Silicate Structure

Silicate minerals are salt-like crystalline materials with metal cations and various types of silicate anions. Each silicon atom in a silicate is tetrahedrally coordinated by oxygen atoms.


The basic unit of a silicate is the [SiO4]4- oxyanion. Minerals with isolated silicate anions are called orthosilicates.

Examples include olivine (Mg, Fe)2SiO4, phenacite Be2SiO4, zircon ZrSiO4, and garnets M3M'2(SiO4)3 where M= Al3+, Cr3+, or Fe3+ and M'= Ca2+, Mg2+, or Fe2+.

    Here is a diagram of olivine showing the silicate anions along with the iron and magnesium cations.

    There is more covalent character to the M-O-Si bonds than the M+---O-C bonds in carbonate minerals.

    It is also possible to think of silicates as being close packed arrays of oxide anions with Si4+ in tetrahedral holes and other metal ions in either tetrahedral or octahedral holes.

Pyrosilicates and Metasilicates

If two silicate tetrahedra share one vertex (Si2O76-), the anion is called a pyrosilicate.

Pyrosilicate minerals include thorveitite Sc2SiO7, and barysilite MnPb8(SiO7)3.

Metasilicates contain cyclic [SiO3]n2n- anions.

Beryl Be3Al2Si6O18 is a metasilicate.

Pyroxenes: Single Chains

Each silicate tetrahedra in pyroxenes share a vertex with two other tetrahedra forming single chains of silicate [SiO3]n2n-.

Examples include enstatite MgSiO3, and diopside CaMg(SiO3)2.

The picture at left shows the silicate tetrahedra (blue) and the oxygen atoms (red).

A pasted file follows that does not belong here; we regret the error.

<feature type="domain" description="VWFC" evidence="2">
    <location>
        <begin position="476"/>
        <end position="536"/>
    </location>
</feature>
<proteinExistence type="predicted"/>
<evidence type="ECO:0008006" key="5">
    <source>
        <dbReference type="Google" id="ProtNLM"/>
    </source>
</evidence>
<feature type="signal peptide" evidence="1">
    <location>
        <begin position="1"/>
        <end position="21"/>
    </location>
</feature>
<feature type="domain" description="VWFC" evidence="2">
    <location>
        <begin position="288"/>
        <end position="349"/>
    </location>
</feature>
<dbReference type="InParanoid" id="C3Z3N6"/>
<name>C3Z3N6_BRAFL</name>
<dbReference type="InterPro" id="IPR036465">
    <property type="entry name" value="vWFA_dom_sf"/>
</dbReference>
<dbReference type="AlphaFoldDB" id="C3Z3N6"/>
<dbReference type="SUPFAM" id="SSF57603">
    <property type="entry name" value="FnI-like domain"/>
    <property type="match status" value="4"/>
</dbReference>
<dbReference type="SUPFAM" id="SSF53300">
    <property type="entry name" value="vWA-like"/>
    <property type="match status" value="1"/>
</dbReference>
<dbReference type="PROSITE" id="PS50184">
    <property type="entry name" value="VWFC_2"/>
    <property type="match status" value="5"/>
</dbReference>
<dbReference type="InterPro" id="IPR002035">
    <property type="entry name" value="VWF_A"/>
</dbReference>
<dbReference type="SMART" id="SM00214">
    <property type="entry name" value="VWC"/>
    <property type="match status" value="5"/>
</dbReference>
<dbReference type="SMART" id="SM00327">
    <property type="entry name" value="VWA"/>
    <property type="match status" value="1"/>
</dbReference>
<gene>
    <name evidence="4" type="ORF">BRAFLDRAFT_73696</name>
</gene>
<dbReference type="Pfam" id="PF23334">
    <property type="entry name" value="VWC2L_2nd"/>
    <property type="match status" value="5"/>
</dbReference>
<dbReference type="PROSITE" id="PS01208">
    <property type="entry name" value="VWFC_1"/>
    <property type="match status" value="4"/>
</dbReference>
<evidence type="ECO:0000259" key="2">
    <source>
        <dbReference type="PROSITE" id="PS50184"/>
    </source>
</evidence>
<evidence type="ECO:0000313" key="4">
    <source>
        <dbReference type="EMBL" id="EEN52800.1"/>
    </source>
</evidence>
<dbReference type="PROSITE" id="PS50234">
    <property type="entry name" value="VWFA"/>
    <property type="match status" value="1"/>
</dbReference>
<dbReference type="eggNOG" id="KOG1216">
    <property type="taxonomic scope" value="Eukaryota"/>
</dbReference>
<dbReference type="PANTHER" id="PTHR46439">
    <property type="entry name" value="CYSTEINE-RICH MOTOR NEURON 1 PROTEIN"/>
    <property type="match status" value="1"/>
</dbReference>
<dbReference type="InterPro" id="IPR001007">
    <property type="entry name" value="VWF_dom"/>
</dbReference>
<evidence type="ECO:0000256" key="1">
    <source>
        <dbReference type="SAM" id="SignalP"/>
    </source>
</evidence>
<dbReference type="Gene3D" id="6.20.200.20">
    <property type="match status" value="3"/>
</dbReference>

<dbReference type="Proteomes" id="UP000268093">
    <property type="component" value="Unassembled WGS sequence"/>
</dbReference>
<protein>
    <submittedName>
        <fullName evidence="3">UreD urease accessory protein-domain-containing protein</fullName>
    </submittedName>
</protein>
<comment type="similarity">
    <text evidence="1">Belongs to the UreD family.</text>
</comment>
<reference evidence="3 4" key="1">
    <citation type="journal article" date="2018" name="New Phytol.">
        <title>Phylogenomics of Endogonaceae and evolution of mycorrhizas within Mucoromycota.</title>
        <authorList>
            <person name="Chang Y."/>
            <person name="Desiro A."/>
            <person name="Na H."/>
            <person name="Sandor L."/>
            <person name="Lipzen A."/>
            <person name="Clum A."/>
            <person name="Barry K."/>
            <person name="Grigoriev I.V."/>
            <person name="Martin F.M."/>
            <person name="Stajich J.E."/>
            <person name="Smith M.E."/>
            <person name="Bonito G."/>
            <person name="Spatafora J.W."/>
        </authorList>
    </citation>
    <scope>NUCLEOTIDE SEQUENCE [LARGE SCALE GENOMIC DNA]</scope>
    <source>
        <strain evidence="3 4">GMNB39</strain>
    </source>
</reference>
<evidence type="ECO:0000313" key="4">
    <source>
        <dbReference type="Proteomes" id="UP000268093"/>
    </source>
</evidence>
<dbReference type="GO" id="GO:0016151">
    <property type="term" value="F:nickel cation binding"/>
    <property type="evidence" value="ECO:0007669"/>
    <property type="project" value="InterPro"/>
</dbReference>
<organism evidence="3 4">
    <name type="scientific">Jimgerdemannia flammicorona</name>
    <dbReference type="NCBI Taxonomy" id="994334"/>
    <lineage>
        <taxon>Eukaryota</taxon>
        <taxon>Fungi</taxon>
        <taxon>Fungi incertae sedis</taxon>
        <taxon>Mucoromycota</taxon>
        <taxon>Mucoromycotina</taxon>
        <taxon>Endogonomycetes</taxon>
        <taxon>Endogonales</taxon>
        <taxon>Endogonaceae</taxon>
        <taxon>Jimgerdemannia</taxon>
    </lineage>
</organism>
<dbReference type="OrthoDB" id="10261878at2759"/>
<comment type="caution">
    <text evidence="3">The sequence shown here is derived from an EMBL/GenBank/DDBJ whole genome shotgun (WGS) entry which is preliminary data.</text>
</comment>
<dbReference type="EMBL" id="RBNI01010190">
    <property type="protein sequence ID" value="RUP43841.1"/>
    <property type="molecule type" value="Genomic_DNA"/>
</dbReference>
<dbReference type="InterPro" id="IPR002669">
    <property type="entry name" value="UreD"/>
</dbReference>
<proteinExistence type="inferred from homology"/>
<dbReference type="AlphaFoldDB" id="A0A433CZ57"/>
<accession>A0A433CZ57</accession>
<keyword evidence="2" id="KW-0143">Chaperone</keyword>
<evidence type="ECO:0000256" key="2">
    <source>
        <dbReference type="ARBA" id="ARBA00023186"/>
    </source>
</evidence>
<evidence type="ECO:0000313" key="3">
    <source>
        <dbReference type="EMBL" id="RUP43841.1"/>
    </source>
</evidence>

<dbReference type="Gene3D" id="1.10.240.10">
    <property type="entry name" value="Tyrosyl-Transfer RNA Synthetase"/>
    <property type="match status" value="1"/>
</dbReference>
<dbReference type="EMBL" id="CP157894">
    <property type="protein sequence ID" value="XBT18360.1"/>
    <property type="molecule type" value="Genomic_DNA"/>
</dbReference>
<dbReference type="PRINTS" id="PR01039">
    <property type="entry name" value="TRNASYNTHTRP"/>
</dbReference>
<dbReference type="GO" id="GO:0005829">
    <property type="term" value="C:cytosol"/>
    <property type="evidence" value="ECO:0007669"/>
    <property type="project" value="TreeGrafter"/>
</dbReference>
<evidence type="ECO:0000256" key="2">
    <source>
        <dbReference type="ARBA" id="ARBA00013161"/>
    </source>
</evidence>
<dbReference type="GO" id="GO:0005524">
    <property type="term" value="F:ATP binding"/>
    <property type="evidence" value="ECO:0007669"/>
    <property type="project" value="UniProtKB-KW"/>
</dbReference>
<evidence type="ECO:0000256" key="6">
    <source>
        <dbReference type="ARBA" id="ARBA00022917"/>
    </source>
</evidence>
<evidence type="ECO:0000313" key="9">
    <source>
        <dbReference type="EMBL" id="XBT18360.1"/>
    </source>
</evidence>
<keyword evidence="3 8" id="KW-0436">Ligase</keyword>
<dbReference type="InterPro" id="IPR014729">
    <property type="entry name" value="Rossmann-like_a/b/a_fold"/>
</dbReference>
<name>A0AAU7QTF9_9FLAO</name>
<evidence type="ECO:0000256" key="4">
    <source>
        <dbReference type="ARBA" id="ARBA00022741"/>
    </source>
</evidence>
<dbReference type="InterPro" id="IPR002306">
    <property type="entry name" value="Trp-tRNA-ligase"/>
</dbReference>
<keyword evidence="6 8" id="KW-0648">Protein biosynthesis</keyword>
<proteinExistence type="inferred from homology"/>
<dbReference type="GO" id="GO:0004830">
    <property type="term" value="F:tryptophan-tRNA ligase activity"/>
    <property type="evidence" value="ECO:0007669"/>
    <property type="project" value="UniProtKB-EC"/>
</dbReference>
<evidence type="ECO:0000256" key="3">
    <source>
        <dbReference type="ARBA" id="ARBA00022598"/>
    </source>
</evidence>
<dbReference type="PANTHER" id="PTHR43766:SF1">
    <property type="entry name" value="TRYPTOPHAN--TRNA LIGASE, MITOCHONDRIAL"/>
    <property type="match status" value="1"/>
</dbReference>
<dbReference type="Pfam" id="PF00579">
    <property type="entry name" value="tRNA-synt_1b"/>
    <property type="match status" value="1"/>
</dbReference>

Amphiboles: Double Chains

When two single chains are connected side-to-side through shared vertices, the double chain structure is called an amphibole.

Amphiboles and pyroxenes are structurally similar.

The picture on the right shows two, connected, zig-zag chains going into the distance. Below the top double chain is a layer of octahedrally coordinated cations. Below the cations is another double chain.

Two examples of amphiboles are blue asbestos Na 2Fe5(OH)2(Si4O11)2, and gray-brown asbestos (Mg, Fe)7(OH)2(Si4O11)2.

Phyllosilicates: Sheet Silicates

When three oxygen vertices are shared among silicates, a sheet structure is formed.

The fourth oxygen is coordinated to a metal cation.

Talc, Mg3(OH)2[Si4O10], is a typical phyllosilicate. It has a slippery feel because the layers can slide over one another.

Chrysotile or white asbestos, Mg3(OH)4[Si4O10], is a commonly used insulator. This material always curves in one direction creating tubular fibers.

Silicon Dioxide

When all four oxygen of a silicate are shared with other silicon atoms, the three-dimensional structure of SiO2 forms.

Beach sand and quartz crystals are both examples of silicon dioxide.

Summary of Silicate Structure

Professor Patricia Shapley, University of Illinois, 2010